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July 6, 2021 (488 words)

It’s always a challenge when they try to turn your favorite quirky novel into a movie. What makes the novel so rich and rewarding in the first place is the way it takes us into uncharted territory. The best quirky novels make us think about something or someone from a perspective we haven’t previously considered.

When it comes to capturing a revealing detail about a person or a place, the novel has a distinct advantage over a movie. Sure, a picture may be worth a thousand words, but sometime it takes a thousand words (or more) to really capture the essence of a thing – a physical locale, a given character’s motivation, the underlying dynamic of a particular relationship.

What makes any story hold our interest is the way the familiar is used as a path to the unfamiliar. Places we’ve heard about or maybe even visited, but haven’t gotten the full flavor of. Characters who are immediately recognizable on the surface, but who surprise us in the end as being unlike anyone we have ever known.

Some stories just take time to develop and unfold properly. The novelist has the opportunity to do his or her work in stages, layering in more context as the plot moves along. Like a bird building a nest. The reader, in turn, has the ability to pause and reflect, to maybe even put the book down and go about one’s daily chores, returning at a later date. This does wonders for the reader’s ability to understand and appreciate the proceedings.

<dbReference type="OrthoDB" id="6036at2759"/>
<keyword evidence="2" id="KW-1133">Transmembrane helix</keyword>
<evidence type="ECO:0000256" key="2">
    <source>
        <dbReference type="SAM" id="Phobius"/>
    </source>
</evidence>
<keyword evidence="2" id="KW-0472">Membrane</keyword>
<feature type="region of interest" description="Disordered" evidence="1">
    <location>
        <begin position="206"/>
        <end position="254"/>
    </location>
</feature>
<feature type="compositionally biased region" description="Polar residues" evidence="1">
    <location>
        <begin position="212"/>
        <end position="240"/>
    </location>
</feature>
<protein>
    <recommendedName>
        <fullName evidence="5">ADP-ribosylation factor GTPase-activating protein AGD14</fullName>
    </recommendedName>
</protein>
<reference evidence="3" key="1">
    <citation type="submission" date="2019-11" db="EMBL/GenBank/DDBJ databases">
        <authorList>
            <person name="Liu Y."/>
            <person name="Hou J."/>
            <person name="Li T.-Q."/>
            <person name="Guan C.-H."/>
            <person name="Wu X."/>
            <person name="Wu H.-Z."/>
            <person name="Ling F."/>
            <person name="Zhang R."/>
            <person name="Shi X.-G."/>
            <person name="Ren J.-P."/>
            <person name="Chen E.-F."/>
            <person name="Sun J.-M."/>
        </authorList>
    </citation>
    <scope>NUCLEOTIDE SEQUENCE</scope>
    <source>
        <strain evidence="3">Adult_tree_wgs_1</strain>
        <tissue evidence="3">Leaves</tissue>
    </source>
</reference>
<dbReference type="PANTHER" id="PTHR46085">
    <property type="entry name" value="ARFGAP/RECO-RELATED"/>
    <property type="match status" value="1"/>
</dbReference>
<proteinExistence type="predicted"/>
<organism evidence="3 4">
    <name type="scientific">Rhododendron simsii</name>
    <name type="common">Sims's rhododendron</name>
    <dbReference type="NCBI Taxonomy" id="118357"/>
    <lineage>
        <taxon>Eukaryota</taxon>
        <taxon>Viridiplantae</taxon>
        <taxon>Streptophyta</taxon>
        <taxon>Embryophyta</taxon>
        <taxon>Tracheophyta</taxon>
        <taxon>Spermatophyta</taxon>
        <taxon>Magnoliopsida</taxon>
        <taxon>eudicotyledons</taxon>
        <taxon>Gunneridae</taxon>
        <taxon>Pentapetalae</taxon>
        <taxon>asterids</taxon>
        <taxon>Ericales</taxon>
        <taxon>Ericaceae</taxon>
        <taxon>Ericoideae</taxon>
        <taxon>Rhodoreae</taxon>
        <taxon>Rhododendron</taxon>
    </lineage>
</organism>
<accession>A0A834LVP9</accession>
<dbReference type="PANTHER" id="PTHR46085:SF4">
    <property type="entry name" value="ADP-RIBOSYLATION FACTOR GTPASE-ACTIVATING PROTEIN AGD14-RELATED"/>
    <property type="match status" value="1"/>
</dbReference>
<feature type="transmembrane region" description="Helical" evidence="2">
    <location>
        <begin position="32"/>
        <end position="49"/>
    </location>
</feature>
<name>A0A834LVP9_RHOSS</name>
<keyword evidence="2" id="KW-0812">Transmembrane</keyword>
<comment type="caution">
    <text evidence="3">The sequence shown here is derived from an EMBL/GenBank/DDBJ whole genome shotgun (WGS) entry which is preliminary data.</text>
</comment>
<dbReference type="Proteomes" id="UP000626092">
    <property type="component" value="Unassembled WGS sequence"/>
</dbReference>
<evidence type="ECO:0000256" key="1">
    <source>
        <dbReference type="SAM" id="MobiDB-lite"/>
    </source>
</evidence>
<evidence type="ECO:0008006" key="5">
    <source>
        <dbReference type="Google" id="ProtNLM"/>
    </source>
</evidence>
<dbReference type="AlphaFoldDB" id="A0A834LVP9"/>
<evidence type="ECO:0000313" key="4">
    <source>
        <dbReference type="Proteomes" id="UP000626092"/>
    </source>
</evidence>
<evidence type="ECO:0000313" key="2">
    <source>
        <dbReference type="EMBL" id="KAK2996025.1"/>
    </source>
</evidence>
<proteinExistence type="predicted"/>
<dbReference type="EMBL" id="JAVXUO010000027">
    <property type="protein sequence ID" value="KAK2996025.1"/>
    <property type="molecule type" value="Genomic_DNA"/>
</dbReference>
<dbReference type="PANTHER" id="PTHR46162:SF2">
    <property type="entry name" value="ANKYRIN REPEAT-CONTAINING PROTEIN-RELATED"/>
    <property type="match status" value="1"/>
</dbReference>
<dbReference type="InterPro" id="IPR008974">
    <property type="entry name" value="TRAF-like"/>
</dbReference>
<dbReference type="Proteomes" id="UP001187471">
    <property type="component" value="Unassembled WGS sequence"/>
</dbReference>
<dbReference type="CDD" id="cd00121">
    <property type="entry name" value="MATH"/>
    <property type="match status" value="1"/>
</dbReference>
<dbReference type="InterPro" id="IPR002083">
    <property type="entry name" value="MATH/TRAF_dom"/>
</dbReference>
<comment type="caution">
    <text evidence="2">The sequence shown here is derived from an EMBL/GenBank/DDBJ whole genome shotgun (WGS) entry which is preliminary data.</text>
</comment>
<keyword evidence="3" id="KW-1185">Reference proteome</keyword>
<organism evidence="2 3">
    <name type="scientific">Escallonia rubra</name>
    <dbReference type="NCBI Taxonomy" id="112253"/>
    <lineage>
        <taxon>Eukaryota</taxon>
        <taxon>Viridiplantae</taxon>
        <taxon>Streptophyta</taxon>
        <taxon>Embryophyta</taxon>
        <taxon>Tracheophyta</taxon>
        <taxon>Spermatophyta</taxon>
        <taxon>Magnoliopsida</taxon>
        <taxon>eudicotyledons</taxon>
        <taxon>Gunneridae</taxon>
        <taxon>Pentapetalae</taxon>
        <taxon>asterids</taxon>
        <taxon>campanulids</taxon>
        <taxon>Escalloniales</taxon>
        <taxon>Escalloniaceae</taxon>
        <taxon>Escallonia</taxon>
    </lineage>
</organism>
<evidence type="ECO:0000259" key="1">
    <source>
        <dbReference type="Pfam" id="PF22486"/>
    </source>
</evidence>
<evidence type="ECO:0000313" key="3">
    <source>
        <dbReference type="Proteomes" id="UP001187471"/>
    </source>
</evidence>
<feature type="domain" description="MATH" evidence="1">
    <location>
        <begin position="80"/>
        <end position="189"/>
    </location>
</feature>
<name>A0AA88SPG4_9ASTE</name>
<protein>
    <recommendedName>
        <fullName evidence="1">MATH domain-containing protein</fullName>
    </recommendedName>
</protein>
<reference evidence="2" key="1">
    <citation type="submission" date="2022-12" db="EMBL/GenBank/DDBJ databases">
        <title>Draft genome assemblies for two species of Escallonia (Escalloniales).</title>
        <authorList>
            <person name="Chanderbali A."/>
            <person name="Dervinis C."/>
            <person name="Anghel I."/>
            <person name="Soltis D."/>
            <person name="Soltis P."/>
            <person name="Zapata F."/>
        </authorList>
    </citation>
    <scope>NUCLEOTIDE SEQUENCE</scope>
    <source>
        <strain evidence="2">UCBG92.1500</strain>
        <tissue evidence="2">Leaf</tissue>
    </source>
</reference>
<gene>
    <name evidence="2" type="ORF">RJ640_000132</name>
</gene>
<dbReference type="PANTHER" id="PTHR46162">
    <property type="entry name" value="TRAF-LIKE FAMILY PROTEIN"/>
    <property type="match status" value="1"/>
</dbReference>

A movie, on the other hand, has to get in and get out. It only has ninety minutes, give or take, to get the job done and the story told. (Unless you are the famous writer-director Terrence Malick. In which case you have about three hours to get your point across.)

Given the inherent time constraints, it’s difficult for a movie to truly break new ground. And when one does manage to accomplish this feat, that film is usually not seen by too many people.

While any movie worth its salt will hold a surprise for the audience – the proverbial plot twist – the stock-in-trade of a release that does big box office is the familiar. Stories we kind of already know featuring actors and actresses who are easy on the eyes, and help hold our short attention spans. Without wanting to come across as too much of a cinematic snob, most popular entertainment is aimed at reassuring us about what we already hold to be true.

The quirky novel, and the rare successful movie adaptation of such a novel, usually sets out to show us something different. And in so doing it often tries to challenge a familiar assumption in some fundamental way. Sitting through such a challenge, whether issued from a page or on a screen, is just not a popular pastime, when all is said and done.

Robert J. Cavanaugh, Jr
July 6, 2021

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